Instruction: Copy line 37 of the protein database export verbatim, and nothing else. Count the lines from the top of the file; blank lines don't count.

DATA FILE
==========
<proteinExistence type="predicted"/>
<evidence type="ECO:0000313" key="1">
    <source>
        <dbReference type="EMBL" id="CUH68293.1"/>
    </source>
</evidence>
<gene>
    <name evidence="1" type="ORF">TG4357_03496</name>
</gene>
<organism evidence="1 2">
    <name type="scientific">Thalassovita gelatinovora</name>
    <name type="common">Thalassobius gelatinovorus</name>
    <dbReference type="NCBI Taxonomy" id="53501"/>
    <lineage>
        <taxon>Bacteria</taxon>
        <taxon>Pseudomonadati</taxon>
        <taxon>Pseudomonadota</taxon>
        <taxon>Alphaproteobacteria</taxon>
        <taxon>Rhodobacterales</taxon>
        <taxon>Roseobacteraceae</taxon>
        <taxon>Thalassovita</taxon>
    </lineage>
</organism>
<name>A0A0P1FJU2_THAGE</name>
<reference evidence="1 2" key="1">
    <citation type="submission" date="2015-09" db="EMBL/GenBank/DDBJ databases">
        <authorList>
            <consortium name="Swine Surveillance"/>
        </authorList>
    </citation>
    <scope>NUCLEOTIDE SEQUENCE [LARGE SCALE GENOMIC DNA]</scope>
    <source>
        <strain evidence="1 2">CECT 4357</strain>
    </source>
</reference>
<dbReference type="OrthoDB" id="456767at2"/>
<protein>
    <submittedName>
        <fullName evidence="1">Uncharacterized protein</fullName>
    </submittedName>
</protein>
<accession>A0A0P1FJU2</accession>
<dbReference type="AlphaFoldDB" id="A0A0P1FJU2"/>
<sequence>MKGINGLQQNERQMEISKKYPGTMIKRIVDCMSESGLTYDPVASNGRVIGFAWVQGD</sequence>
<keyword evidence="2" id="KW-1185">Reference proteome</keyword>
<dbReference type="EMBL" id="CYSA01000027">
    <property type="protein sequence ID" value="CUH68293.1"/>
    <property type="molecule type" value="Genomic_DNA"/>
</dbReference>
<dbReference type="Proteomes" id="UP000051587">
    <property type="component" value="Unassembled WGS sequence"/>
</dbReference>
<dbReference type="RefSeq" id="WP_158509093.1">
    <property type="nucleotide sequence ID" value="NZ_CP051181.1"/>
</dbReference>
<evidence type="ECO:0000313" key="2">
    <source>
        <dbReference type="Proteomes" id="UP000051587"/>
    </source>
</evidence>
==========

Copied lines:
<protein>